In this article, I’m going to walk you through adding attributes to your spans in .NET that contain information about the code that generated the span. We’ll also look at ways to do this automatically using a library I’ve created.
What is OpenTelemetry?
OpenTelemetry is an amazing project that provides a standardized way of sending telemetry information between your services, and also to systems that can visualize that information (referred to as Telemetry Analysis tools or Backends).
What are Span Attributes?
One of the reasons that OpenTelemetry is great at doing this is that a lot of the common attributes you may find on a span are given standard names, so the systems receiving the data to visualize them, don’t need to know the specifics of your system. This is really a superpower of OpenTelemetry, as it gives a level playing field for consumers of that information—meaning that you, as a developer, can forget about vendor-specific things.
Some examples of this are when you’re working with a HTTP API. The URL will be
http.url, the method will be
http.method and the status code will be in
This allows the visualization system to show cool things. It knows more about your system from day one, as you can see from this example of the Honeycomb environment dashboard.
What I’m referring to here, however, are the attributes that specifically relate to the code information. These all sit under the prefix
code.* in the trace semantic conventions documentation on https://opentelemetry.io.
What do the code attributes give us?
On their own, code attributes will give you information about the code that produced the data. This, in and of itself, is useful. The things that are currently defined in the OTel specification are:
code.linenowhich should point to a line number
code.filepathwhich should point to a file for the file that generated the span
code.functionwhich should by the name of the calling function
These are pretty generic and obviously built to be language-agnostic.
How can we add the attributes in .NET?
Within the .NET framework, we have access to a few methods that will provide this information in a managed way. These are part of the Caller Information attributes that the framework gives us.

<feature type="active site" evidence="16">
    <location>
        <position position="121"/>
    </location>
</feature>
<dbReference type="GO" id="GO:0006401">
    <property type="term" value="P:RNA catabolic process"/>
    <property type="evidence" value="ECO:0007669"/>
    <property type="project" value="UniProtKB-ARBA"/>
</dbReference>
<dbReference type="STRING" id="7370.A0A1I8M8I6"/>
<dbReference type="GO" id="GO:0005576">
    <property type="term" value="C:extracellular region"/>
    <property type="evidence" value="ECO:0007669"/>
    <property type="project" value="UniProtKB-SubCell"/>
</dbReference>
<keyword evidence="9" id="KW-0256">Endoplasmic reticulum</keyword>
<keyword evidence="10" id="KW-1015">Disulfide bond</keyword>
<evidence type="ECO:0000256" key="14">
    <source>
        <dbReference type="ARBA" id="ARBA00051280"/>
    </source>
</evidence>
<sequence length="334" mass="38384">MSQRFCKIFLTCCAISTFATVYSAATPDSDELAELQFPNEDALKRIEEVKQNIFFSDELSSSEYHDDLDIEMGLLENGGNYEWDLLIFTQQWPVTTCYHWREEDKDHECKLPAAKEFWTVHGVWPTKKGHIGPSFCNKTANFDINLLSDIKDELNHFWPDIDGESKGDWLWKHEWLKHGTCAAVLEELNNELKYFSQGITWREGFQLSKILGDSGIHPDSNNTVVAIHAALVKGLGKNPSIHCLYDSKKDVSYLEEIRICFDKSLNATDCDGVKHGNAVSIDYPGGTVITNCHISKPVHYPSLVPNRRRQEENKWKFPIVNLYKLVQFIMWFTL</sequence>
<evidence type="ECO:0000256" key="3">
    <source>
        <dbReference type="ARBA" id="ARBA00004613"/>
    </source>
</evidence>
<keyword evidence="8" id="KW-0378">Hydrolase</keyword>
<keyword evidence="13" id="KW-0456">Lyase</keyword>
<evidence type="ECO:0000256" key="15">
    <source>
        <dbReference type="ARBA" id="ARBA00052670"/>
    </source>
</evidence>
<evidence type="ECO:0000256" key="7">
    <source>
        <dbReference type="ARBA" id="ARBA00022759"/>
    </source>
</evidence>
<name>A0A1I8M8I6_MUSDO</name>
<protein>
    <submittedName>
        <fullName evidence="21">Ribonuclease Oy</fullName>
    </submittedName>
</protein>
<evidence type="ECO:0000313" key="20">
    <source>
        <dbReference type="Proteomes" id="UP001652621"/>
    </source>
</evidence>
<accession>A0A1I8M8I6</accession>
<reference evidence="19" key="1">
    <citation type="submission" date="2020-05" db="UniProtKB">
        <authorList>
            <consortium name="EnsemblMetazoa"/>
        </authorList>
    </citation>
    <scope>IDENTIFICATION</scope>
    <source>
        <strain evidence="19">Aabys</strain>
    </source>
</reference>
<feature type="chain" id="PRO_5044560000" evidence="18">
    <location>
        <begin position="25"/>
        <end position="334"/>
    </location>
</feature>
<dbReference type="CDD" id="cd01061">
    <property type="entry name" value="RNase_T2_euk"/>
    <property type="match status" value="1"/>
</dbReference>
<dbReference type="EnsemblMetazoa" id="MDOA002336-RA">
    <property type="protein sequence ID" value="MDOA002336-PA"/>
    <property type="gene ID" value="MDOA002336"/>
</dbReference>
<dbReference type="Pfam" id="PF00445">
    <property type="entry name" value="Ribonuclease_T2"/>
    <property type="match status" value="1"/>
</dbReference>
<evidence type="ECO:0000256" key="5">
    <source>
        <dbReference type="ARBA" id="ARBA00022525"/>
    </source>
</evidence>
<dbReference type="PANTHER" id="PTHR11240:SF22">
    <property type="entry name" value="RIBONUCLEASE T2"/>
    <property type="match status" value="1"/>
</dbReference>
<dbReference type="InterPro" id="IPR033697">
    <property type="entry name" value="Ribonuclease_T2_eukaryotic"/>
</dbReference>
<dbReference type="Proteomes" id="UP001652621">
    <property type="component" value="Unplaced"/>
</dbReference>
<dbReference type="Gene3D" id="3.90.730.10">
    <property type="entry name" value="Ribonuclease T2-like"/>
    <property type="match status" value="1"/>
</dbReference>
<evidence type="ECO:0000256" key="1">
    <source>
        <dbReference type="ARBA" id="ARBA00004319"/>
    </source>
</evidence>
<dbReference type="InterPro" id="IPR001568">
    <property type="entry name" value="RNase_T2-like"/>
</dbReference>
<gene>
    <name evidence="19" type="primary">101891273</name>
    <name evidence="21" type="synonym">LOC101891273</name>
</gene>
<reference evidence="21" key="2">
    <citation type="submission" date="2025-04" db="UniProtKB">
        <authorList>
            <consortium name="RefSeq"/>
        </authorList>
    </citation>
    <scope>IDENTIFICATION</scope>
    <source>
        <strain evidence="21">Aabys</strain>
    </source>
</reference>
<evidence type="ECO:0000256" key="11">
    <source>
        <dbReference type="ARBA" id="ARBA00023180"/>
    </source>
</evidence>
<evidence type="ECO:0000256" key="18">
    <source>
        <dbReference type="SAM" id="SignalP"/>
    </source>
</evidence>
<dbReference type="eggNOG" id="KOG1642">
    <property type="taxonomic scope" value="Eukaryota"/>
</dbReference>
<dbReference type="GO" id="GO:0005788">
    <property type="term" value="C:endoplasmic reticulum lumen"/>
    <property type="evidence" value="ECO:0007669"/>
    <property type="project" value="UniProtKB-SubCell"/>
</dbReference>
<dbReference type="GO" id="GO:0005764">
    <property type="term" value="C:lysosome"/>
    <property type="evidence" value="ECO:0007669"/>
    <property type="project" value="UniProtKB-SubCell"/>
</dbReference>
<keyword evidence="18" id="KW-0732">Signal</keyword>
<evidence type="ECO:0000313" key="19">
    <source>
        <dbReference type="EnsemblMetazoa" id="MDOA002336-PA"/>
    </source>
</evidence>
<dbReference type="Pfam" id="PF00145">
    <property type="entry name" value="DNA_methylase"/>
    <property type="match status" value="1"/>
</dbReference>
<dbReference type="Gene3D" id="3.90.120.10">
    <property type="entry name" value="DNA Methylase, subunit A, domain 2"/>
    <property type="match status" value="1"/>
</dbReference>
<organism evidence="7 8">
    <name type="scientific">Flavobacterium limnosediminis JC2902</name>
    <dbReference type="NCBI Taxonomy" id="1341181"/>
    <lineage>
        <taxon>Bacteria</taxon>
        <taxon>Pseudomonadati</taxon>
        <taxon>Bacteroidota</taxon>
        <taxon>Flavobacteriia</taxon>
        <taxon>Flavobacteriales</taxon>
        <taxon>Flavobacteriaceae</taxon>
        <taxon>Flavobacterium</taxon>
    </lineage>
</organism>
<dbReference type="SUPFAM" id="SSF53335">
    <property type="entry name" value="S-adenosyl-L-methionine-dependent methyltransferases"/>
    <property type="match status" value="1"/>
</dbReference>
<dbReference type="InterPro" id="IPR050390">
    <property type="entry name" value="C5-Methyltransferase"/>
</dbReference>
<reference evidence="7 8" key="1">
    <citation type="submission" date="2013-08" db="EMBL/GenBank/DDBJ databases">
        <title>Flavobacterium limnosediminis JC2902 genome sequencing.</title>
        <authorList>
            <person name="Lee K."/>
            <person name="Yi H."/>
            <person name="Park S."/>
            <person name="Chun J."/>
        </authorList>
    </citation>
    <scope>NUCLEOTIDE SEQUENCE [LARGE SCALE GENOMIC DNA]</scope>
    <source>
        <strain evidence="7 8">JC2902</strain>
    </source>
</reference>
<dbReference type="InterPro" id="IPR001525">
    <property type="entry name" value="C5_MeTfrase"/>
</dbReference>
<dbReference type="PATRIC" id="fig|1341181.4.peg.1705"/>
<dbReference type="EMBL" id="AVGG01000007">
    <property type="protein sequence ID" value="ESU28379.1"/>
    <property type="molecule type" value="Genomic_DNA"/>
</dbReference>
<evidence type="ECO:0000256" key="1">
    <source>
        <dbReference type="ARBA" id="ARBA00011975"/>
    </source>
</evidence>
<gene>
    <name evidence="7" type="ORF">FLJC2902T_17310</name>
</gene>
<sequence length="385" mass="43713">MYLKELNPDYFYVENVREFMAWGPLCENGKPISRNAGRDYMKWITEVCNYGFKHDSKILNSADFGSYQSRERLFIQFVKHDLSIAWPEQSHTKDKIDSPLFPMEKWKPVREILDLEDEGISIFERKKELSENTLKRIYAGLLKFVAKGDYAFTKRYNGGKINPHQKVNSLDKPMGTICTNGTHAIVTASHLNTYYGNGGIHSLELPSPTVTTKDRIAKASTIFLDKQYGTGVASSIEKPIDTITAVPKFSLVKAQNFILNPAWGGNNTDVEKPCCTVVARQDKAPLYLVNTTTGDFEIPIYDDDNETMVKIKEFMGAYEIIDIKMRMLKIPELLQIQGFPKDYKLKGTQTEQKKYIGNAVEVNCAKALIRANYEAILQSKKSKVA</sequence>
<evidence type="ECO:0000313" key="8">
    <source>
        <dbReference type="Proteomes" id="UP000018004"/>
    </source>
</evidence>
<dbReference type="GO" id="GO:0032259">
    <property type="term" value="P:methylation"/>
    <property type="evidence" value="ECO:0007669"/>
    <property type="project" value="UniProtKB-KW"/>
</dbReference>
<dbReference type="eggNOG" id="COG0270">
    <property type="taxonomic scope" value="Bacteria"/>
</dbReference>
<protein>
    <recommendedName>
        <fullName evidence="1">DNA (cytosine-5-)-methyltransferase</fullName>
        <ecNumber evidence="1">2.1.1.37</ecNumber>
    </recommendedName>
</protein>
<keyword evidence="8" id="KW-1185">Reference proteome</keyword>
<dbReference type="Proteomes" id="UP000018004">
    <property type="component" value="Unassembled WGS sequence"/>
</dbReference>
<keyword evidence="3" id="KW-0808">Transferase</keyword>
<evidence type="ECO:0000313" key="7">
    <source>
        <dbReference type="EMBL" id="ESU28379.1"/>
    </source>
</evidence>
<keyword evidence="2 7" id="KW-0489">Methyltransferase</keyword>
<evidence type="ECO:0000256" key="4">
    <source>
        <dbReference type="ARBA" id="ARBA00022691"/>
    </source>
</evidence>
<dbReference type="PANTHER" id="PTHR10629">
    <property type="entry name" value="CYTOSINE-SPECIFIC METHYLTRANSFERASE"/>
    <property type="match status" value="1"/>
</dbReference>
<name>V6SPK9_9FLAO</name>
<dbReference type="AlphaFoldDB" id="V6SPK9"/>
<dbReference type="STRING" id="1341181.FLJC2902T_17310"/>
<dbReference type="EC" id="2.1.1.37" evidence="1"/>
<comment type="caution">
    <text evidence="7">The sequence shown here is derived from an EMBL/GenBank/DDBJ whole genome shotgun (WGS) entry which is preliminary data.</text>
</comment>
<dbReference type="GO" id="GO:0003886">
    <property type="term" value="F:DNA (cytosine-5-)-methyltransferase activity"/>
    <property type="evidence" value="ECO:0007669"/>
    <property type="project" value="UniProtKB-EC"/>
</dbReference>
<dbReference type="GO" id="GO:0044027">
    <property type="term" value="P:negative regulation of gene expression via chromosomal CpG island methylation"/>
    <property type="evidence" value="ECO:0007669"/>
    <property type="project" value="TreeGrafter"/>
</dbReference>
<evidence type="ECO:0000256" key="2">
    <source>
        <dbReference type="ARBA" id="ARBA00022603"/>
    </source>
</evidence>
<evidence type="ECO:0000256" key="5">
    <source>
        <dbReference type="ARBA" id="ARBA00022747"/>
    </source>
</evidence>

We can create a single static method that will give us all the information:
public static (string filepath, int lineno, string function) CodeInfo( [CallerFilePath] string filePath = "", [CallerLineNumber] int lineno = -1, [CallerMemberName] string function = "") => (filePath, lineno, function);
This will provide a
Tuple back with the file path, the line number that called the method, and the name of the function.
We can then use this method to extract the attributes and apply them to the span:
using var span = ActivityHelper.Fibonacci.StartActivity("calculation"); var (filepath, lineno, function) = CodeInfo(); span?.AddTag("code.function", function); span?.AddTag("code.lineno", lineno - 2); span?.AddTag("code.filepath", filepath);
Note: the line number is actually reduced by 2 as there is an offset, and we want to represent the line number of the span creation, not the line number of the line where we get the code information.
This will give you some attributes that look like this:
That can be incredibly useful when trying to pinpoint the issues in your code from your tracing.
Adding code attributes automatically
As we’ve established in the above section, code attributes are really useful. Adding the code manually every time you use Activity APIs would be error-prone and noise in the code.
I’ve created a package, using source generators, that will automatically augment your manual instrumentation with those code attributes.
To use this, you install the NuGet package:
dotnet add package ActivitySourceCodeAttributes --prerelease
That’s it. Now, all the spans you create will automatically have those attributes. As an added bonus, the library will introduce a new attribute called
code.url which will contain a link to your repository in GitHub (only the GitHub cloud is supported right now).
Specifically, this url will take you directly to the commit that generated the code that generated the span. This provides some powerful capabilities in the observability backend to drill from the spans right into your code.
Code attributes are really useful and powerful. They can be onerous to add, and will likely be seen as noise in the code by the developers—therefore, automating them is key.
There is now a package that you can install, and it will do all the boilerplate actions for you.
If you’d like to try this out in a lightweight environment, you can spin up a free account in Honeycomb and see the data without any other instructure.